My boundaries so far are no photos of me on my website/blog. I also don’t use my real name when I can help it, or my exact location. And no, no, no tweeting about my boring everyday habits. I also don’t follow anyone I have nothing in common with. I’m trying to give myself a couple days off every week to stay away from social media too, especially since this is a stressful time for me.

    I think it’s a sign of strength and self-respect to have boundaries. It’s a sign of sanity!


  • Line Mortensen

    I haven’t been on facebook for a year now and I’m so happy I went off that thing. I got so many “nonsense” and “never mind” informations every day about people I actually didn’t care about. I thought to myself “People that wants to contact me knows how to”. And that was true.

    I can’t believe how calm my head went after I turned facebook off. And suddenly I could have a actual conversation that didn’t entail “Oh yeah, I read that on facebook”. How I love being clueless now! It also means nobody remembers my birthday anymore, but I guess that just shows who my real friends are.

    I have an email for newsletters, offers and that sort. And I have one for private stuff. Makes my day much easier.

    People often get all wide eyes and their heads spin when I say I’m not on facebook. But it really saved my sanity!

    I might go on again some day, but I’m gonna kill off half of my friendslist and I’ll probably limit any feed I get.

    But right now, I’m good 😉


  • I totally agree with Lina mortensen

    Thanks for sharing such good article with us


  • Sabrina

    I don’t go on any social media sites over the weekend, unless I’m working on those days. I do allow myself to upload pictures to Instagram on the weekend, but I don’t sit on my phone and go through the feeds, I check back in on Monday. I have also started turning my phone off or leaving it at home altogether on Sundays as these are usually the days my partner and I get to spend together. Unplugging for a day or two during the week does wonders for the sanity and the soul.


  • Peta

    How dare someone be so high and mighty to say who you should or should not follow on twitter. Self important little man.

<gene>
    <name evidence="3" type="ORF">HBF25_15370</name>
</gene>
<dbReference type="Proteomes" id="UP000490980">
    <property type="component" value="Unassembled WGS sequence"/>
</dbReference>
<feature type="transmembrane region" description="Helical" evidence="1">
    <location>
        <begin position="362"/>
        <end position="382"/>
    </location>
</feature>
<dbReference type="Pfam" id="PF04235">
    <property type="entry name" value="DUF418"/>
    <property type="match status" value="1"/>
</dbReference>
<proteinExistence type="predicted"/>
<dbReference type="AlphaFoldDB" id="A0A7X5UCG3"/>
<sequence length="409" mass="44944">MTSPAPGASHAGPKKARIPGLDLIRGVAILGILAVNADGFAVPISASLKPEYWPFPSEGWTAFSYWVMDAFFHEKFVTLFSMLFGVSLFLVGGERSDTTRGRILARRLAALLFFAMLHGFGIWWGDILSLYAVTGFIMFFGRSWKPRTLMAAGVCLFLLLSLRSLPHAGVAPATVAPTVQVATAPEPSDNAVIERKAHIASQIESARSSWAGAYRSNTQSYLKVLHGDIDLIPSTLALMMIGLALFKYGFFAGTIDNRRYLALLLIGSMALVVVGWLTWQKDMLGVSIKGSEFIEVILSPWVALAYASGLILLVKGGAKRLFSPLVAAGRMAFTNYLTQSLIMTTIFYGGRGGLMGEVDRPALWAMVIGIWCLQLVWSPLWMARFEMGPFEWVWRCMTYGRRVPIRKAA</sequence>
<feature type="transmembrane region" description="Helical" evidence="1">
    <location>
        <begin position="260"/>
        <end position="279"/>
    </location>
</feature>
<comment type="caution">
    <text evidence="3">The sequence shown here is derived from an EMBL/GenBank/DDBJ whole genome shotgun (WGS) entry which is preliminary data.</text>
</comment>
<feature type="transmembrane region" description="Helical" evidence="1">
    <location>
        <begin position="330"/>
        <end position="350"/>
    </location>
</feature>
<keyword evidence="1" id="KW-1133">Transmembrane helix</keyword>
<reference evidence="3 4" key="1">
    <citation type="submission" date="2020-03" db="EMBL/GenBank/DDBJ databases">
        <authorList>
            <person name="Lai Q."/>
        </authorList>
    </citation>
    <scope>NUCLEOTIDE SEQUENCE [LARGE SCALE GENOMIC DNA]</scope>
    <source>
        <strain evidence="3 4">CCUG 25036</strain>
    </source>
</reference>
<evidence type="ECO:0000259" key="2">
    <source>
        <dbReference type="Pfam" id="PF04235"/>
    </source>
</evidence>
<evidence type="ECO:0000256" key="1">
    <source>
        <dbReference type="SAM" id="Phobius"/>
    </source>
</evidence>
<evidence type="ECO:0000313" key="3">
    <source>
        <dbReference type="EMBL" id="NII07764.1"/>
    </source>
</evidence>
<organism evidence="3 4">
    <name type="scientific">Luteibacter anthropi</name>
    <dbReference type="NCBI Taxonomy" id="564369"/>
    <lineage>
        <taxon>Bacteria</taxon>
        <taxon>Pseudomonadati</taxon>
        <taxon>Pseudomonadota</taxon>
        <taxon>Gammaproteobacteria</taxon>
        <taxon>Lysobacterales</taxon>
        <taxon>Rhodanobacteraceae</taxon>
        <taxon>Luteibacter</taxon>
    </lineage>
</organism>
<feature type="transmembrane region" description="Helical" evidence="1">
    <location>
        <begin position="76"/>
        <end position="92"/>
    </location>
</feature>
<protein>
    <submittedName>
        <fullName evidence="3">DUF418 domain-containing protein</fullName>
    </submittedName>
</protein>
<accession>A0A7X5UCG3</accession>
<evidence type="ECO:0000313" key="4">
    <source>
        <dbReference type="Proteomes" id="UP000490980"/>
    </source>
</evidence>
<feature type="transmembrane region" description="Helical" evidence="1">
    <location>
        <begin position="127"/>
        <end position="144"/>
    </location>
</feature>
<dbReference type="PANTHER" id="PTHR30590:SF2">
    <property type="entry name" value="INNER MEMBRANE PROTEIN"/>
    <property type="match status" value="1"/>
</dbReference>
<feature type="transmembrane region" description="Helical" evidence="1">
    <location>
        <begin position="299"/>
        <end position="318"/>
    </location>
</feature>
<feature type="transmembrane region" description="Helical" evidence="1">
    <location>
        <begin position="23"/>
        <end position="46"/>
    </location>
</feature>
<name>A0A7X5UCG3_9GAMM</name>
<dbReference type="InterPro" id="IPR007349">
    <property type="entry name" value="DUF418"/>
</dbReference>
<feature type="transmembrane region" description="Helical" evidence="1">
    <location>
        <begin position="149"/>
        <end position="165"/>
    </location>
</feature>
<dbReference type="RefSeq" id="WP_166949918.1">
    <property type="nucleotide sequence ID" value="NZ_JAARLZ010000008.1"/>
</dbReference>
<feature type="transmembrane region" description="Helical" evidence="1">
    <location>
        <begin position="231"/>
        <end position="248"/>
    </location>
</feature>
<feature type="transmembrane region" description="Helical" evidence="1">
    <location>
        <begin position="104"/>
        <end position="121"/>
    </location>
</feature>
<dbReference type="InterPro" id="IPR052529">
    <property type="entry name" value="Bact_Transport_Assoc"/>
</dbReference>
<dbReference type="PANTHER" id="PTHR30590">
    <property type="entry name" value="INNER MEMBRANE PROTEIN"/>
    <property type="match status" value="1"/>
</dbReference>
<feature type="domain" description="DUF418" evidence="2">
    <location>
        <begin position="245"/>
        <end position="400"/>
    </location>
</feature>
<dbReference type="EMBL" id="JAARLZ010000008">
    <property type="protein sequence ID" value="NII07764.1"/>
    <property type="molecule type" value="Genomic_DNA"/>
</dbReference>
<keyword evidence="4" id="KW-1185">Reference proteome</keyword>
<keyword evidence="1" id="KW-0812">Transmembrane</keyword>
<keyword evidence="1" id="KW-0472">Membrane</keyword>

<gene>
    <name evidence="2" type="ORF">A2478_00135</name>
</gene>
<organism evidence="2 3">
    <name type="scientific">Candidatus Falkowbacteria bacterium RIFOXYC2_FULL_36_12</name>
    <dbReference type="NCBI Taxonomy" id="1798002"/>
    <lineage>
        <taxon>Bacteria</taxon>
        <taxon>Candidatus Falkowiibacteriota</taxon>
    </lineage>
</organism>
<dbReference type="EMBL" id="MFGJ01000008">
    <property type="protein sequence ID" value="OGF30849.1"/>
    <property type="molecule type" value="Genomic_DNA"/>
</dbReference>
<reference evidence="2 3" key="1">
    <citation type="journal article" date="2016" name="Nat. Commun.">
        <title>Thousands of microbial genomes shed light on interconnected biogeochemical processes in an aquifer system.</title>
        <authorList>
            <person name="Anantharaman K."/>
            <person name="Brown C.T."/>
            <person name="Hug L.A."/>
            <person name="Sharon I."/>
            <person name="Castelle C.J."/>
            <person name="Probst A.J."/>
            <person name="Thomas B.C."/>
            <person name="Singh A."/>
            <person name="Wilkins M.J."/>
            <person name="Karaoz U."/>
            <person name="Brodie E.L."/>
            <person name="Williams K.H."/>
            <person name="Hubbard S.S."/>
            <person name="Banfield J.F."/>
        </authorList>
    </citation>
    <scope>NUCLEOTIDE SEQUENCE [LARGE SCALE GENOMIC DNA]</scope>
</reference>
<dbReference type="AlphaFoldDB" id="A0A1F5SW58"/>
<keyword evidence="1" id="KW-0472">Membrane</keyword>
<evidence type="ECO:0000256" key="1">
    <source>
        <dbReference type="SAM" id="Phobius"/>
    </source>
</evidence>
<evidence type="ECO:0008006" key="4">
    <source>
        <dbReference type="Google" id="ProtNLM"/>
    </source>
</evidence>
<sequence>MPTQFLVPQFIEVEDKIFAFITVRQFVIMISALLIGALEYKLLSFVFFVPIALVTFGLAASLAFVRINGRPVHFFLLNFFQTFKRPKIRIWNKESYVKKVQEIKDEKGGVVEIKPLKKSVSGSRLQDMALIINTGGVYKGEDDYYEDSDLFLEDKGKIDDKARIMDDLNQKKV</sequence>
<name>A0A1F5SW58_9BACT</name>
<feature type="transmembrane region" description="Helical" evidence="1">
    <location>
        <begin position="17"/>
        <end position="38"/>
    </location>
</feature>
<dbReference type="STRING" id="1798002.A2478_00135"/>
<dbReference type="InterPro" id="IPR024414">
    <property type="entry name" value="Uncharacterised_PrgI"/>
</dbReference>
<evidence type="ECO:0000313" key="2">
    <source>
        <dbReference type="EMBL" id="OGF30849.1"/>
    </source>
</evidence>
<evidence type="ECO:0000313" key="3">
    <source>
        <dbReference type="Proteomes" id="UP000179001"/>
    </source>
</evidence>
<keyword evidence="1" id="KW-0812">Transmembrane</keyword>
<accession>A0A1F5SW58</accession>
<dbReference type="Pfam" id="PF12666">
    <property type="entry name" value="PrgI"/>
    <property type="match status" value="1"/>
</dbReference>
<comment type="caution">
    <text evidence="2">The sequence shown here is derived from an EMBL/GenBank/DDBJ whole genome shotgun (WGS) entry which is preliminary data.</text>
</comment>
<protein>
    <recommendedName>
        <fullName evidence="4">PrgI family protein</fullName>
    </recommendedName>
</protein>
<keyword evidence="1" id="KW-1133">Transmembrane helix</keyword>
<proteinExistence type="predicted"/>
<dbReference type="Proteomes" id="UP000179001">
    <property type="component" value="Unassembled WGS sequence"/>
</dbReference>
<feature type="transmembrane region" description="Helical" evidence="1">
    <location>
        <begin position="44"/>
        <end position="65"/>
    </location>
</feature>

• D.

    I use Twitter like you do – just for news. I don’t even tweet. As for Facebook, I like going off of it every once in a while because number of notifications can sometimes be overwhelming. Also, I try not to put too much personal stuff on it, and if I do, I take care of the Friends list by deleting people I don’t really care about.


  • This is something I’ve been struggling with myself as I go further into minimalism, blogging, and similar areas. Oddly I find the more restrictions and rules I put in place, the freer I end up feeling.


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  • Terrific job with this important content. I really plan to check back to be able to check out a lot more of your
    articles and other content..


  • Kaz

    I notice it is usually only women who voice these complaints about social media relationships. In a similar way to many women in the public eye expressing upset that someone criticised them. Can you just learn to filter out most of it? Trying to be everything to everybody is only going to keep you down.


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  • Sarah, I love this post.
    I so often feel overwhelmed that there is *so much that I need to read*. There is always a new blog post, magazine, article, book, page, site, feed that I feel that I *have* to read. And it is simply not true – I was fine without it yesterday, I’ll be fine again tomorrow without it, and yet… it is easy to feel a pestering and compulsive anxiety to continue to consume.